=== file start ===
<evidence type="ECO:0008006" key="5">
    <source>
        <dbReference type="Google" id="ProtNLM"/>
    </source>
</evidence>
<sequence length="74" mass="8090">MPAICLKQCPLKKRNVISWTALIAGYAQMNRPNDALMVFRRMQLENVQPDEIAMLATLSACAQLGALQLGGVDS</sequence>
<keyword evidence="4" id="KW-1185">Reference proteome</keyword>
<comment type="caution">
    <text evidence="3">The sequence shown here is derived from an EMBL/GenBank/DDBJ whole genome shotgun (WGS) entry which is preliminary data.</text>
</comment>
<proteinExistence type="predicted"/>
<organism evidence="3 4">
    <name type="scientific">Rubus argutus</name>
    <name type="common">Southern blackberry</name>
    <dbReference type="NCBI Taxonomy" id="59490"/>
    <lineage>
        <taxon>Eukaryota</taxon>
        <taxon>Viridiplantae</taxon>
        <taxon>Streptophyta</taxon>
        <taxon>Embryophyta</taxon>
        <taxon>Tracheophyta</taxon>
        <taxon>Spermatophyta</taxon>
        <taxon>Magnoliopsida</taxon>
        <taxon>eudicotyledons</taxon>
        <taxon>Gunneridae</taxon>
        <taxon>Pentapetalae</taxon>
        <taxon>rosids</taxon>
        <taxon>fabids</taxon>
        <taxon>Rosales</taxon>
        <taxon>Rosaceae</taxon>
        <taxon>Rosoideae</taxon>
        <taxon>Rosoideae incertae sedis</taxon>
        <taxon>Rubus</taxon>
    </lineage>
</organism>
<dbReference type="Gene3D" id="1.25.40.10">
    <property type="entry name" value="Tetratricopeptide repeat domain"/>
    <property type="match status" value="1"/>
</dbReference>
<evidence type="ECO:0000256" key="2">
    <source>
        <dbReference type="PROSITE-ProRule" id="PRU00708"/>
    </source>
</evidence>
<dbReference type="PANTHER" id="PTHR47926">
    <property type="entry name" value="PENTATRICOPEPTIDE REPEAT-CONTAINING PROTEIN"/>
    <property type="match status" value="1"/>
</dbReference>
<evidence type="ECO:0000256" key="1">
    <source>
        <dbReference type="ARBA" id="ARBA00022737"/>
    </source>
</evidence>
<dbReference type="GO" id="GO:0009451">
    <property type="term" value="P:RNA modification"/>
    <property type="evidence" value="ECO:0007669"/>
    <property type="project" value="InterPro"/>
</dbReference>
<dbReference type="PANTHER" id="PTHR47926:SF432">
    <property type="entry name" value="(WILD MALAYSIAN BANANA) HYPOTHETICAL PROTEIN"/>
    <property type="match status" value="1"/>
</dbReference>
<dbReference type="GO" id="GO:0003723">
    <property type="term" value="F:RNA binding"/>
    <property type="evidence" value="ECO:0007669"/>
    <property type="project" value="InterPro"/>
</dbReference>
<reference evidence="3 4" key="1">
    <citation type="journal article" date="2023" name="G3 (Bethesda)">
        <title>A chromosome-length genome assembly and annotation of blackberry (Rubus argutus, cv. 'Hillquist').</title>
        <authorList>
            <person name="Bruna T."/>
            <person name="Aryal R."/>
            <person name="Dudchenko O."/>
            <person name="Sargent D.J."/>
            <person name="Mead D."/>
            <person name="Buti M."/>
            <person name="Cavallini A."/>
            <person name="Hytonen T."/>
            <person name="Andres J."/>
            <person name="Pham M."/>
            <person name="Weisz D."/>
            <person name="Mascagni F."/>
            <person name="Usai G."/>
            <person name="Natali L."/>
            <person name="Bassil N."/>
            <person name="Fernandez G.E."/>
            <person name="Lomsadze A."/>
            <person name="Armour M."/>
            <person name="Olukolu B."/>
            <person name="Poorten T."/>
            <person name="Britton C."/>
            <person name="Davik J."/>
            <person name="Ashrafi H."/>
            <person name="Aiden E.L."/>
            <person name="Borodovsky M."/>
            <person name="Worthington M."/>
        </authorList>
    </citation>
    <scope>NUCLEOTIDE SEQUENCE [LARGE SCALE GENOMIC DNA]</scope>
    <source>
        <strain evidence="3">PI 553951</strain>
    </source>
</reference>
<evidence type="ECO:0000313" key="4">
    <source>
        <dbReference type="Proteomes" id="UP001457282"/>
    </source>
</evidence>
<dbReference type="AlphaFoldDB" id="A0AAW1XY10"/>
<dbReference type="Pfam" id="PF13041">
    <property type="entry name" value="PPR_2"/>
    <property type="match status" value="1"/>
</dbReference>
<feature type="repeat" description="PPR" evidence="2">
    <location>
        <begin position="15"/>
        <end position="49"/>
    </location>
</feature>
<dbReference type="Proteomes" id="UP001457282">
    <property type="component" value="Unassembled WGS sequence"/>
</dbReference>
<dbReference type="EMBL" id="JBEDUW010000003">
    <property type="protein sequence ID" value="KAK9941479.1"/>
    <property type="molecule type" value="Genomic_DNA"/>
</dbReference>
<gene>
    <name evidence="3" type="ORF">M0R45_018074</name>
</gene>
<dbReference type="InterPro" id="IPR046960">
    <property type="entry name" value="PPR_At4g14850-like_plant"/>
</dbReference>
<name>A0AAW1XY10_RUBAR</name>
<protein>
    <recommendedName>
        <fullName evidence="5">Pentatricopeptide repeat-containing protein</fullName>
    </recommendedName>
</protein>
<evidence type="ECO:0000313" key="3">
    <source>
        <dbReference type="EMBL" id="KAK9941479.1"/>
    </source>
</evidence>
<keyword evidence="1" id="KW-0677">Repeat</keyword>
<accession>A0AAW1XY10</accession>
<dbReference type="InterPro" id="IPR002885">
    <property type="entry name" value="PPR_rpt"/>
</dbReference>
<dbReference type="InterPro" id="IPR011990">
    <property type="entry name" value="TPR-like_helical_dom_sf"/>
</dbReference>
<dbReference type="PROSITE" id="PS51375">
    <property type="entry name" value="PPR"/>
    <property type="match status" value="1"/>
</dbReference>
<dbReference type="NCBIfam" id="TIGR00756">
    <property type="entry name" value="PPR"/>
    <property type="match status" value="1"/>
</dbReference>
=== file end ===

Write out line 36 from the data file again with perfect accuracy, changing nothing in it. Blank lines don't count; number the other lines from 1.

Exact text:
<dbReference type="Gene3D" id="1.25.40.10">